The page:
Location: Soil and Water Management ResearchTitle: Simulated long-term nitrogen losses for a midwestern agricultural watershed in the United States) Author
Submitted to: Agricultural Water Management
Publication Type: Peer reviewed journal
Publication Acceptance Date: 10/25/2007
Publication Date: 3/3/2008
Citation: Gowda, P., Mulla, D.J., Jaynes, D.B. 2008. Simulated long-term nitrogen losses for a midwestern agricultural watershed in the United States. Agricultural Water Management. 95:616-624. Interpretive Summary: Hypoxia in the Gulf of Mexico is a serious water quality issue. It has been attributed primarily to nitrogen-enriched waters from the Mississippi River entering the Gulf. High nitrate loadings from the Upper Mississippi River Basin are associated with tributaries from agricultural areas in the states of Iowa, Minnesota and Illinois where a high percentage of agricultural land is in row crops. The Mississippi River/Gulf of Mexico Watershed Nutrient Task Force set a coastal goal of reducing areal extent of hypoxia in the Gulf to 5,000 sq. km. by 2015. They estimated that this would require a 30% reduction in nitrogen discharges from the Mississippi and Atchafalaya Rivers to the Gulf. A modeling study was conducted to evaluate the reductions in nitrate losses possible with several alternative fertilizer management practices in a small agricultural watershed near Ames, Iowa. Modeled annual nitrate losses show that a 17% reduction in nitrate losses may be possible by reducing the fertilizer application rate by 20% and switching the application timing from fall to spring. Further reductions in nitrate losses require conversion of row cropland to pasture and/or replacement of the prevailing nutrient thirsty continuous corn or corn-soybean rotation systems with alternative crops.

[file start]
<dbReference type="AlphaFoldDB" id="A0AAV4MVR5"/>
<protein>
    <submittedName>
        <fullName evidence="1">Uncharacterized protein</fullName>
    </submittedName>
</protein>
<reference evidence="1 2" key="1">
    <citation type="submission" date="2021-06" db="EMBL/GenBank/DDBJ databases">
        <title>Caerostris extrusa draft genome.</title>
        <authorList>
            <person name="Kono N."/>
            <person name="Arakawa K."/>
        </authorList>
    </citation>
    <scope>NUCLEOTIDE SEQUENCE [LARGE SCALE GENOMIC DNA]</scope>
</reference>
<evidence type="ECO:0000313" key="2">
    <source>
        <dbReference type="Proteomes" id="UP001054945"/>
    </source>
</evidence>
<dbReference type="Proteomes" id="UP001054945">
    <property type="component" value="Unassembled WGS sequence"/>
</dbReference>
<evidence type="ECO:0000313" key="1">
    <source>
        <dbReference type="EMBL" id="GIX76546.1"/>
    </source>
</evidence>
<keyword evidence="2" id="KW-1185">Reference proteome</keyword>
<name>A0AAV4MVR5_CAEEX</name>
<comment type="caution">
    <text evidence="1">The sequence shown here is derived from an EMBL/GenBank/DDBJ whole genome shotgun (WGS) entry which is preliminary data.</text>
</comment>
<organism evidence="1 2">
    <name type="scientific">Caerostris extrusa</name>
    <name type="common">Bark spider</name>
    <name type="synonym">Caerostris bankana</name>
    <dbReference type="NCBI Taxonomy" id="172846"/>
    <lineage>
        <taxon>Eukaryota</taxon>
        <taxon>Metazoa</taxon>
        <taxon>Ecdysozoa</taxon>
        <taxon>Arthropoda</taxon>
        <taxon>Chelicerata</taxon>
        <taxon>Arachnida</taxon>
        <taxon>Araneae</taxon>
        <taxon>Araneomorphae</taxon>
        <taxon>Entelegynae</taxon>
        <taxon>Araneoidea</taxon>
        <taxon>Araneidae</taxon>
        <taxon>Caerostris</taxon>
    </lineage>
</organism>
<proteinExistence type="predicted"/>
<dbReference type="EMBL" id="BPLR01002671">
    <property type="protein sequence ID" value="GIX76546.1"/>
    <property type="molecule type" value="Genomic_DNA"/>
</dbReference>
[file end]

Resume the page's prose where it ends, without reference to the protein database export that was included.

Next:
Technical Abstract: Adequate knowledge on the movement of nutrients under various agricultural practices is essential for developing remedial measures to reduce nonpoint source pollution. Mathematical models, after extensive calibration and validation, are useful to derive such knowledge and to identify site-specific alternative agricultural management practices. A spatial-process model that uses GIS and the ADAPT, a field scale daily time-step continuous water table management model, was calibrated and validated for flow and nitrate-N discharges from a 365 ha agricultural watershed in central Iowa, in the Midwest United States. This watershed was monitored for nitrate-N losses from 1991-1997. Spatial patterns in crops, topography, fertilizer applications and climate were used as input to drive the model. The first half of the monitored data was used for the calibration and the other half was used in validation of the model. For the calibration period, the observed and predicted flow and nitrate-N discharges were in excellent agreement with r**2 of 0.88 and 0.74, respectively. During the validation period, the observed and predicted flow and nitrate-N discharges were in good agreement with r**2 of 0.71 and 0.50, respectively. For all six years of data, the observed and predicted annual nitrate-N losses for the entire simulation were in excellent agreement with nitrate-N losses of 26 and 24.2 kg h**-1, respectively. The calibrated model was used to investigate the long-term impacts of nitrate-N losses to changes in the rate and timing of fertilizer application. Results indicate that nitrate-N losses were sensitive to rate and timing of fertilizer application. Modeled annual nitrate-N losses show that a 17% reduction in nitrate-N losses may be possible by reducing the fertilizer application rate by 20% and switching the application timing from fall to spring. Further reductions in nitrate-N losses require conversion of row cropland to pasture and/or replacement of the prevailing nutrient thirsty continuous com or com-soybean rotation systems with alternative crops.